Can Self-interest provide a plausible foundation for a theory of justice (egalitarian or otherwise)?
- The construction of the selfishness and its acceptation in social sciences - how it impacts on the domain of the social justice
- How impossible it is to accept the selfishness as a natural state for human being
- New bases for the construction of a theory of social justice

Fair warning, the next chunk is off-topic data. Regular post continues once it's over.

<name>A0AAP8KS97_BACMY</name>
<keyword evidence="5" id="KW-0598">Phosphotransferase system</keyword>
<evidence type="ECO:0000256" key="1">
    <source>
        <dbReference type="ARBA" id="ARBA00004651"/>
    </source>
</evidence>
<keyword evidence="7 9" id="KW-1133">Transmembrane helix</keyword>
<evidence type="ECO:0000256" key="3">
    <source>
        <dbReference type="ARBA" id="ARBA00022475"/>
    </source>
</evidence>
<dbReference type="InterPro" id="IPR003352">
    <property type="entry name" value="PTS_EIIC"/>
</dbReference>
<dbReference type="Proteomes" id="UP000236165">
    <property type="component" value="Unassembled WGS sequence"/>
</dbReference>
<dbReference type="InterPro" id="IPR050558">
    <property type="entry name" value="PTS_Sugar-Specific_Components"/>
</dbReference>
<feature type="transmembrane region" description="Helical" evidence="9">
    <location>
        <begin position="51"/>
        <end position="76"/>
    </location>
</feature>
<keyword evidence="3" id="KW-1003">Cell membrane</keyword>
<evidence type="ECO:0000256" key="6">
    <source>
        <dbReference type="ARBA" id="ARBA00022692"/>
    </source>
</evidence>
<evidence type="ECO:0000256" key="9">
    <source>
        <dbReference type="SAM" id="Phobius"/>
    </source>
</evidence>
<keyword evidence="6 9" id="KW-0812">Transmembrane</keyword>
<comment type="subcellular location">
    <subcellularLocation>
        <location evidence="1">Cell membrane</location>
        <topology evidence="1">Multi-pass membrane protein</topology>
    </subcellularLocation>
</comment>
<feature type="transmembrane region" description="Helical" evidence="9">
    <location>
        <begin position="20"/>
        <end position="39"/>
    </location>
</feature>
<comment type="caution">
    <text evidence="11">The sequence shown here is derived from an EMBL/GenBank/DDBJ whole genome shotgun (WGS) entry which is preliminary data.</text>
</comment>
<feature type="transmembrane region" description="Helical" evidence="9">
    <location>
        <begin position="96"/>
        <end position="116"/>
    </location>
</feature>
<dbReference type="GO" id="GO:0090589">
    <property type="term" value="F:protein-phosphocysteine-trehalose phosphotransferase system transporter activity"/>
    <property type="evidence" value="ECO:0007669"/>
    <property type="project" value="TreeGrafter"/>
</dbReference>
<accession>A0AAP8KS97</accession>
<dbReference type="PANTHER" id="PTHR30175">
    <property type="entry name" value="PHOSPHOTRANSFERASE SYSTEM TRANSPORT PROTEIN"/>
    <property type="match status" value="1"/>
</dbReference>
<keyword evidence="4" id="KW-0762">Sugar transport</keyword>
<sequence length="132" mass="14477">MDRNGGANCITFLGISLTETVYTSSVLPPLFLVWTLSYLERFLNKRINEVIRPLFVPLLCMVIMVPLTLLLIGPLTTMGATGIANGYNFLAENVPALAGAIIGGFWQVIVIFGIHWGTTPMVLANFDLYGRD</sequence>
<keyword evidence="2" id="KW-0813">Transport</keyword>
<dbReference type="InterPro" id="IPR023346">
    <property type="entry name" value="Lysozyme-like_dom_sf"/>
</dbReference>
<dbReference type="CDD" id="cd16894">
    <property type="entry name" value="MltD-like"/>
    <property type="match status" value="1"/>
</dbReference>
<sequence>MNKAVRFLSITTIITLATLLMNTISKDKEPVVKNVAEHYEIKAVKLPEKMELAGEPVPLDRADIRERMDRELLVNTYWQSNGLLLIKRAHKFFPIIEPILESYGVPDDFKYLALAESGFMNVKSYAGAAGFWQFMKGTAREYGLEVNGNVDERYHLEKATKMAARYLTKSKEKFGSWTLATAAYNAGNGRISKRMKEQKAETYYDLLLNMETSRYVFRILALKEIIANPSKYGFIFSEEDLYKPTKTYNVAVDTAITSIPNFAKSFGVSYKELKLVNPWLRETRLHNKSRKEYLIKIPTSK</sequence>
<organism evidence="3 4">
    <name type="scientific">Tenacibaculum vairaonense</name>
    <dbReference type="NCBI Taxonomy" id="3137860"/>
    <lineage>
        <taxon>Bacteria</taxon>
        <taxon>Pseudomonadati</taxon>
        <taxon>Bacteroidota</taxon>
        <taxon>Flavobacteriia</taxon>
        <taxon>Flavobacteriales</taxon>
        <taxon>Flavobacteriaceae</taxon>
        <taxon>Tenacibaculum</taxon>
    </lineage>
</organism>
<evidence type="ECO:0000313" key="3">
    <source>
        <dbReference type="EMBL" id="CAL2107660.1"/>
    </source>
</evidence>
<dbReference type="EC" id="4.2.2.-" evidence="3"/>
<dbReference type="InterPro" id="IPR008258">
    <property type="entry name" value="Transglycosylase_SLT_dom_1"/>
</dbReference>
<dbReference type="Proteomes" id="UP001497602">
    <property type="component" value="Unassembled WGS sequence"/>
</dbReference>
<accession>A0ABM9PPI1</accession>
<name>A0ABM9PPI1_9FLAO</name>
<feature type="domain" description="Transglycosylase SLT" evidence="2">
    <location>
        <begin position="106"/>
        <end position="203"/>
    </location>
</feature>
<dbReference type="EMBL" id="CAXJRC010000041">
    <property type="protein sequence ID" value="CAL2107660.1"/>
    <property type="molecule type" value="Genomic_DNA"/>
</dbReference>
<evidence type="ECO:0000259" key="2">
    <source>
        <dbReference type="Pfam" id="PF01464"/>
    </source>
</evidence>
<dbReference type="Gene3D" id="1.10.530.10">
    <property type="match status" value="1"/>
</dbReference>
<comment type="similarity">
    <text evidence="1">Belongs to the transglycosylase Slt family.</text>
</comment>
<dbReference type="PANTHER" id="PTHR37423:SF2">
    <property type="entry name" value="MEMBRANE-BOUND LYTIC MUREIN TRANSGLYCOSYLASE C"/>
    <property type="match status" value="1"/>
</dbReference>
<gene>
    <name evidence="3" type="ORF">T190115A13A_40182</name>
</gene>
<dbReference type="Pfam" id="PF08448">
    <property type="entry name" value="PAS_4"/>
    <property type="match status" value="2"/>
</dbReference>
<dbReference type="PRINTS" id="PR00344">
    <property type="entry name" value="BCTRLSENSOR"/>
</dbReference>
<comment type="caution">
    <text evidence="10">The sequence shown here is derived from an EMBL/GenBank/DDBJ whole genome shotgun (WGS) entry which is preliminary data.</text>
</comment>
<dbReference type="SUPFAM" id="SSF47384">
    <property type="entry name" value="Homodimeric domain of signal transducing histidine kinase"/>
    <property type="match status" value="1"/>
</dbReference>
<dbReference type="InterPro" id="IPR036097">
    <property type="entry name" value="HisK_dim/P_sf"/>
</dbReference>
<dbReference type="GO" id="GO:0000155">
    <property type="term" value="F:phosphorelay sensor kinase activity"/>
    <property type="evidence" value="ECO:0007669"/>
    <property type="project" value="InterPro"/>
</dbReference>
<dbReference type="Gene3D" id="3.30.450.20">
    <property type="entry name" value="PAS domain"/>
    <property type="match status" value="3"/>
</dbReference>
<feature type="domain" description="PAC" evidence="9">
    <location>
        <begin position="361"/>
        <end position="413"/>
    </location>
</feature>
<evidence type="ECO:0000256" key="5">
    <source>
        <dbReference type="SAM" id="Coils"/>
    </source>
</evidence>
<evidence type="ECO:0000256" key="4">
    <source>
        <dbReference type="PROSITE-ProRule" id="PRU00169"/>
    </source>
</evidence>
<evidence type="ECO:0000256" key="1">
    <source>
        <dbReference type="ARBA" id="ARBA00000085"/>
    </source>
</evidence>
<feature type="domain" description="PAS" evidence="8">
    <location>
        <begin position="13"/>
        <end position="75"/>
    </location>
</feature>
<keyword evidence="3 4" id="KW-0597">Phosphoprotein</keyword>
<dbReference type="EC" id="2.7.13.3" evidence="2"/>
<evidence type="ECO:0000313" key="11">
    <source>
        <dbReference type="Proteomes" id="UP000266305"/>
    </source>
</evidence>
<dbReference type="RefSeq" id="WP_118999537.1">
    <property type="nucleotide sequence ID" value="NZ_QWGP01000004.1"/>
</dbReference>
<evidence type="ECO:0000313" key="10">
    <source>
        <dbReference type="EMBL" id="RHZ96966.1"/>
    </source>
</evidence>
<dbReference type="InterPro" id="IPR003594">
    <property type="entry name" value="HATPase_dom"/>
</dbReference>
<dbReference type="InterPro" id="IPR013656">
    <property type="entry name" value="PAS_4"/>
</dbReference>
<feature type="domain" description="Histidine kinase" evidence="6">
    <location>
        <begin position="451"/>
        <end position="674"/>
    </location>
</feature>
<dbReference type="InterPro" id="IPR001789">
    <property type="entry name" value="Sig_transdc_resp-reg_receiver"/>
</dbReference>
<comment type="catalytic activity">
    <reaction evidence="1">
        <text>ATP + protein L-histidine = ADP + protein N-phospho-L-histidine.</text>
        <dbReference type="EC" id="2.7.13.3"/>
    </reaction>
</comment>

For a long time, humans have been considered intelligent animals, which are able to think and use their mind (Aristotle, , 1098 a). In other words, being human consisted in being virtuous in pre-modern times. Since, the wave of the modernity has widely taken in its wake all these ethics, the deontology or moral vision of the mankind has emerged, that thinks that humans are essentially selfish animals. From the concept of Nietzsche and the death of God, this is established as a fact today. Once the assurance of a moral destiny is dead to us, it seems that only our self becomes important. The traditional figure of the homo-economicus, an individual who seeks to reach his own interest has progressively been imposed as the natural way of being, as much in the social beliefs as in theoretical production (Sen, 1991 , p.88). Obviously, this observation has to be nuanced; numerous theories of Modernity since the enlightenment use this concept in different ways. Obviously, "interest" can be understood in a large sense and must not be reduced to a trivial definition.